# Intersection of prime ideals

This is a problem from an algebra textbook.

Let $R$ be a ring, and $I$ be an ideal. If the radical of $I$ is $I$ itself, i.e. $\operatorname{rad}(I) = I$, then $I$ is an intersection of prime ideals.

My friend and I cannot figure out how to prove it.

• What are you taking to be the definition of $rad(I)$? There are a few equivalent ways to define it. – Matt Jul 4 '11 at 1:22
• You can check Chapter 2 of the book "A Primer of Commutative Algebra" written by James S. Milne. – chenf Aug 18 at 12:21

## 2 Answers

Hint: Show that the radical of the zero ideal (the nilradical) is the intersection of all prime ideals of $R.$ Then apply this to $R/I$ and use the fourth isomorphism theorem to obtain your desired result.

• For what special case, every radical ideal can be written as an intersection of maximal ideals? I have just seen the result, that for radical ideals of $k[x_1, x_2, \cdot \cdot x_n]$ where $k$ is an algebraically closed field, every radical ideal is the intersection of maximal ideals containing that ideal. Can you give me a simple argument why the result in this question reduces to maximal ideals for the ring mentioned above. – ramanujan_dirac Feb 18 '15 at 11:47

Here's my attempt. If you didn't want an actual solution then don't read this. Please correct me if I made any mistakes! I'm using the definition $\mbox{rad}(I) = \{ r \in R \,|\,\,\, r^k \in I \text{ for some } k \in \mathbb N \}$.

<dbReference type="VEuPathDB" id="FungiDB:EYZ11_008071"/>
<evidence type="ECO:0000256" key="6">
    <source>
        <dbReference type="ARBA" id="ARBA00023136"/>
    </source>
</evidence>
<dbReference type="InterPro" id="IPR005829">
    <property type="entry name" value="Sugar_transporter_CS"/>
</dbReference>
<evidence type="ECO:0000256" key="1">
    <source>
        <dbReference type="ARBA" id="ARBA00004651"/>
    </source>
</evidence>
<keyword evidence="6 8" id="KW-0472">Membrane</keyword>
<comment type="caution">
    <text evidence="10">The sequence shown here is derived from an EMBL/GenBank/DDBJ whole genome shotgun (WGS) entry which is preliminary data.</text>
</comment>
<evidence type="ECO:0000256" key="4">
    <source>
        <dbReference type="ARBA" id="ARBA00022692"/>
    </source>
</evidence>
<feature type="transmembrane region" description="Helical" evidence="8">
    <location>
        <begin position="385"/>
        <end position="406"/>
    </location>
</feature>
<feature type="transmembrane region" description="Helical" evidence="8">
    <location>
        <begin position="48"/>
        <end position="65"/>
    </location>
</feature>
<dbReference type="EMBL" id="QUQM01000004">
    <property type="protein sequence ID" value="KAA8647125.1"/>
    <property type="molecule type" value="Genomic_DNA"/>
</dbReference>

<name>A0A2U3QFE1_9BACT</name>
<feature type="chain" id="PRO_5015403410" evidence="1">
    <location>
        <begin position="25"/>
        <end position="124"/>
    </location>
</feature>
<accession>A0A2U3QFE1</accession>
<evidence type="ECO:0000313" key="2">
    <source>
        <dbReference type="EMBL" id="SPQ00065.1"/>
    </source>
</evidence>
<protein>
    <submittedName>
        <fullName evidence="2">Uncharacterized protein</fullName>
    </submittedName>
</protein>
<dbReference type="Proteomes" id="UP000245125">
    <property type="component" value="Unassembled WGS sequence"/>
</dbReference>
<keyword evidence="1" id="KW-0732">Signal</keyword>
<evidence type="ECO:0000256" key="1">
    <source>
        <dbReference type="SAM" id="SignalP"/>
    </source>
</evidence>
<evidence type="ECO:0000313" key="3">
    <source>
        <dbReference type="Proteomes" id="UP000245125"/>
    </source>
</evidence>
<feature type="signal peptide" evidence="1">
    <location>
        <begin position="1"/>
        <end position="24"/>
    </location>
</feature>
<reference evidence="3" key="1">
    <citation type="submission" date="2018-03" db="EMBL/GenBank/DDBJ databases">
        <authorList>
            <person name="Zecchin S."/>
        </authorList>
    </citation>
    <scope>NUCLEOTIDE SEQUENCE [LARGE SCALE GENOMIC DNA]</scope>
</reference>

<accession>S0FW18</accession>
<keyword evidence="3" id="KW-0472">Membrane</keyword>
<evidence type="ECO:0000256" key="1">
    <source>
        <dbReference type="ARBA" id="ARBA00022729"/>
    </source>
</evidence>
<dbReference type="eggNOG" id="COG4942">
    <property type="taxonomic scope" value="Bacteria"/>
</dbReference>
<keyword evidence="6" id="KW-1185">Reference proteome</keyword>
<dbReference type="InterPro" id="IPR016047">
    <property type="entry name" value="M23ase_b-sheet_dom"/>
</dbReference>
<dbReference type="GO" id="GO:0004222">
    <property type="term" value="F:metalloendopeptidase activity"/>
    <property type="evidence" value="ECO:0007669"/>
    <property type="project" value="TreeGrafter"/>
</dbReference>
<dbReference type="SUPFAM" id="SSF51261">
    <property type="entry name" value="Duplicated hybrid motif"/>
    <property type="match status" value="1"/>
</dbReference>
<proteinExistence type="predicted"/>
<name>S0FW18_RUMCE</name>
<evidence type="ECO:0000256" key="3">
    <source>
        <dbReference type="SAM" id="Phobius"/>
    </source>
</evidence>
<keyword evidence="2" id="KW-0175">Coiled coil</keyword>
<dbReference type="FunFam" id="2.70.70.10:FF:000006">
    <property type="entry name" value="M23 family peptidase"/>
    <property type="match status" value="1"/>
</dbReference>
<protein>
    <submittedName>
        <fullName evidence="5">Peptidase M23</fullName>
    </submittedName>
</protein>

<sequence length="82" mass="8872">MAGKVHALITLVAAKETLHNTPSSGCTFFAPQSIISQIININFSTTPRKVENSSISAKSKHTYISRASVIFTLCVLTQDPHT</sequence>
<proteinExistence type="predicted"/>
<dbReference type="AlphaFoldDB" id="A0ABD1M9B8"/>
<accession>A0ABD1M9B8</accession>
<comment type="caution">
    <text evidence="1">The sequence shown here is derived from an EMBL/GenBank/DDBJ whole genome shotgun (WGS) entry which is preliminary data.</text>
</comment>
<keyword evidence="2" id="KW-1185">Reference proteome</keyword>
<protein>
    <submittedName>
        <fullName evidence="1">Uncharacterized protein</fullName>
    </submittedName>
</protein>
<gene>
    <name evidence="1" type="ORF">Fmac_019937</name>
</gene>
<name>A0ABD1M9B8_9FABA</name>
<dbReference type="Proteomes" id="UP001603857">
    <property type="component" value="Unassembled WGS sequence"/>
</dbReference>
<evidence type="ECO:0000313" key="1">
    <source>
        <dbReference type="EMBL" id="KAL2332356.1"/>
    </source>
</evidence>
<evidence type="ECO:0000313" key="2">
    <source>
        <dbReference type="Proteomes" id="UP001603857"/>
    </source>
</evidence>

Let $P$ be a prime ideal containing $I$. If $r \in R$ is such that $r^k \in I$, then $r^k \in P$, so $r \in P$ since $P$ is prime. Thus $\mbox{rad}(I) \subset \bigcap_{P \supset I} P$.

Conversely, if $r \notin \mbox{rad}(I)$, then $r^k \notin I$ for any $k$, so $S = \{1, r, r^2, \ldots \}$ is a multiplicatively closed set disjoint from $I$. By a basic theorem on prime ideals, we have that $R \smallsetminus S$ contains a prime ideal $P_r$ containing I. Since $r \notin P_r$, we have $r \notin \bigcap_{P \supset I} P$. Therefore $\mbox{rad}(I) = \bigcap_{P \supset I} P$.

The problem posted is the special case where $I = \mbox{rad}(I)$.

• Thinking about it, I think this might only work for commutative rings.. – talkloud Jul 4 '11 at 3:32
• Why's that? I don't see what would fail in the non-commutative case. – MathManiac Aug 15 '16 at 14:16
• In the non-commutative case, $Rad (I)$ is not an ideal . See what happens when you try to prove that $ri \in I$ when $r \in R$ and $i \in I$ – Astrid A. Olave H. Aug 29 '16 at 4:57
• In the noncommutative setting, radical ideals are replaced by semiprime ideals, which are ideals $I$ such that if $J$ is an ideal such that $J^2\subseteq I$ then $J\subseteq I$. Equivalently, $I$ is semiprime if and only if $a\in R$ and $aRa\subseteq I$ imply $a\in I$. It is true that any semiprime ideal of a noncommutative ring is the intersection of the prime ideals which contain it (this is Nagata's lemma for the Baer radical). – Jose Brox Oct 28 '17 at 10:40